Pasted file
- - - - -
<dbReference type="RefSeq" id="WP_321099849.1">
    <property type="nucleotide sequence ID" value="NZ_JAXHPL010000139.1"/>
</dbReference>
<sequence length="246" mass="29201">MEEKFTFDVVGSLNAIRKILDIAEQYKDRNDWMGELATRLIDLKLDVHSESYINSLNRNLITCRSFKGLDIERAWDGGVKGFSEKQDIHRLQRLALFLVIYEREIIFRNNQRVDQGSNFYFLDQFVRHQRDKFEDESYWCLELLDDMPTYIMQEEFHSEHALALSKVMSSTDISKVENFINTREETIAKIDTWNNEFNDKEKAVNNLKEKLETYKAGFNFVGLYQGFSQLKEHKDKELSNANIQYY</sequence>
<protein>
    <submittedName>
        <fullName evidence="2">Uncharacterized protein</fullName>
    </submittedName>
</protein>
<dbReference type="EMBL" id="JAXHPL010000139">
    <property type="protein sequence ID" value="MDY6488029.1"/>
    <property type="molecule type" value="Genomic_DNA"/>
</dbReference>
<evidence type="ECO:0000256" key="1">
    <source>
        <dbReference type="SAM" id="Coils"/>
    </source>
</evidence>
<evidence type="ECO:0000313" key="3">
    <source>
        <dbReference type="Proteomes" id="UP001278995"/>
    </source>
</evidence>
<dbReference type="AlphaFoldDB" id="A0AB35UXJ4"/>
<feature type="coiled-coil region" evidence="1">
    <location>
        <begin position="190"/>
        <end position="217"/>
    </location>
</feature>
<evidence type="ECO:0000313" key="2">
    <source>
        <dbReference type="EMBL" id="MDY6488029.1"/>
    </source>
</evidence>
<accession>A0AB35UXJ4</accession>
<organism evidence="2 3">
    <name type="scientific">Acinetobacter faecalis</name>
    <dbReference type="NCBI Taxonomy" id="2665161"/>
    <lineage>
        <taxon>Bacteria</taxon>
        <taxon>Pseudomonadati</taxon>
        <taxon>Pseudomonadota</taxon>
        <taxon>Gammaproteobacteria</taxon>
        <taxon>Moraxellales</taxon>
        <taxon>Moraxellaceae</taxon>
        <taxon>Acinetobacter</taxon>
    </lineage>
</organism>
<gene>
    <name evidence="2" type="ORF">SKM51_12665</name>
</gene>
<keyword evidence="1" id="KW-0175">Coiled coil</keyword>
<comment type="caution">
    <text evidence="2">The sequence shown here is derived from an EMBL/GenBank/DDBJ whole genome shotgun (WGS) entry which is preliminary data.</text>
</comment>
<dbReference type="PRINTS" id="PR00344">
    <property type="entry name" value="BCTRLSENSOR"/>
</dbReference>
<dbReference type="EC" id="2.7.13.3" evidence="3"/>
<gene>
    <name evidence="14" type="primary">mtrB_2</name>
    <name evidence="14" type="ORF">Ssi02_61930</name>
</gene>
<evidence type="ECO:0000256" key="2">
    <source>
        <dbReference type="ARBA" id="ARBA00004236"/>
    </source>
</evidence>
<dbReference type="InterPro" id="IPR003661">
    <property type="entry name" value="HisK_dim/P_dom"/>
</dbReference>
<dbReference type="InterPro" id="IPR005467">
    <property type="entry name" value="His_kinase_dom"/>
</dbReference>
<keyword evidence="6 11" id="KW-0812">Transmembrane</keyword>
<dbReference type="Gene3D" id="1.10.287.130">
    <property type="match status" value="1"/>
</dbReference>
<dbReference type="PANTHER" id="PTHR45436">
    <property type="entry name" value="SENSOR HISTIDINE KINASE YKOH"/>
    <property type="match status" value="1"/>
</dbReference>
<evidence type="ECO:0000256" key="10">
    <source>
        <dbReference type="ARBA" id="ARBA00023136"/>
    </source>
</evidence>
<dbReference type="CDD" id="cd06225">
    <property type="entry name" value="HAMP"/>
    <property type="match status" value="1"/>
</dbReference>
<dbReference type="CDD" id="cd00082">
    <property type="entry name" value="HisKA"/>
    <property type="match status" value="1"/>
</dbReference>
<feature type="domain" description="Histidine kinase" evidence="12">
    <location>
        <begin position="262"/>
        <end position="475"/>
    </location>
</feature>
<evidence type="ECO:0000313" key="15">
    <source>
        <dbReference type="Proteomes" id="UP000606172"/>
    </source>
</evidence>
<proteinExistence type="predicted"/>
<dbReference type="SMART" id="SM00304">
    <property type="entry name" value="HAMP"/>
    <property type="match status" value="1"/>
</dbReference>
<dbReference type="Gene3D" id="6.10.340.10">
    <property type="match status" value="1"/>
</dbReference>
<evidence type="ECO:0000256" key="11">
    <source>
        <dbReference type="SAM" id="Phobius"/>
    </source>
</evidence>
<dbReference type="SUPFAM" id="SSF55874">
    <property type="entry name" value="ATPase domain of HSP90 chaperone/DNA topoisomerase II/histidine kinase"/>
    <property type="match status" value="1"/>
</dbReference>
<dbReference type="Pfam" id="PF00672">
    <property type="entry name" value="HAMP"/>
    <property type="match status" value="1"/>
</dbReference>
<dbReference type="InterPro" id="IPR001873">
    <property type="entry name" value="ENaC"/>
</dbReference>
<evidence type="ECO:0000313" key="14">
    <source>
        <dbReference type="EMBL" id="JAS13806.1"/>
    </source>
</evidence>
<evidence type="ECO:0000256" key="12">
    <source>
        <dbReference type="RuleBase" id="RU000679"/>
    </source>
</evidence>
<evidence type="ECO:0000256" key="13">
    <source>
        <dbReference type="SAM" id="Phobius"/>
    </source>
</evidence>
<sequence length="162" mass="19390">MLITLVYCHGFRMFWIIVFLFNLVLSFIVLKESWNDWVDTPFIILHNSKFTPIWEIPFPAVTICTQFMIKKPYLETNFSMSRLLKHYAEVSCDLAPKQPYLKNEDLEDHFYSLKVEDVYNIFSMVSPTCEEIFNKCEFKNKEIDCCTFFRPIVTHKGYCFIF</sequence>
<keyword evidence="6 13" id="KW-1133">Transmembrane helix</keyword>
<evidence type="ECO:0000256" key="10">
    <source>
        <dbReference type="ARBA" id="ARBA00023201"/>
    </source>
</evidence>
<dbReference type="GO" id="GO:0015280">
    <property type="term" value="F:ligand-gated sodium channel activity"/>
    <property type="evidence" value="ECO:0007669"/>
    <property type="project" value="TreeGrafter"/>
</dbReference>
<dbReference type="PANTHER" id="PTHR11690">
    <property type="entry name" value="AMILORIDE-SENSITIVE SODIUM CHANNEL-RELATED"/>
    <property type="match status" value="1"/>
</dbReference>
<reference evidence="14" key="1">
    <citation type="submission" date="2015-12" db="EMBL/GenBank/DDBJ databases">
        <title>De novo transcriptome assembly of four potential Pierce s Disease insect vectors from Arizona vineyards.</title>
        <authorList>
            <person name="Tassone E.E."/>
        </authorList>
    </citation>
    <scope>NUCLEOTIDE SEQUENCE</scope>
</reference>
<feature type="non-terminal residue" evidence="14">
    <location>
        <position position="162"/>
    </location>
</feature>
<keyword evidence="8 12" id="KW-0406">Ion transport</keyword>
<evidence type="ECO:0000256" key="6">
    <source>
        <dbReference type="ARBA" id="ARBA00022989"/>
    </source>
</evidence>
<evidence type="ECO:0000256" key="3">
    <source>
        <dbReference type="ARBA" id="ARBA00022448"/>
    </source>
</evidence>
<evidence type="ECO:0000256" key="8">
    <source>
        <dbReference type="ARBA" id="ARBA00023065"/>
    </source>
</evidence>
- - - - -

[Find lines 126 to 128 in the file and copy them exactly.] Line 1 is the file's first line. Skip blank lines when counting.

    <property type="entry name" value="HAMP"/>
    <property type="match status" value="1"/>
</dbReference>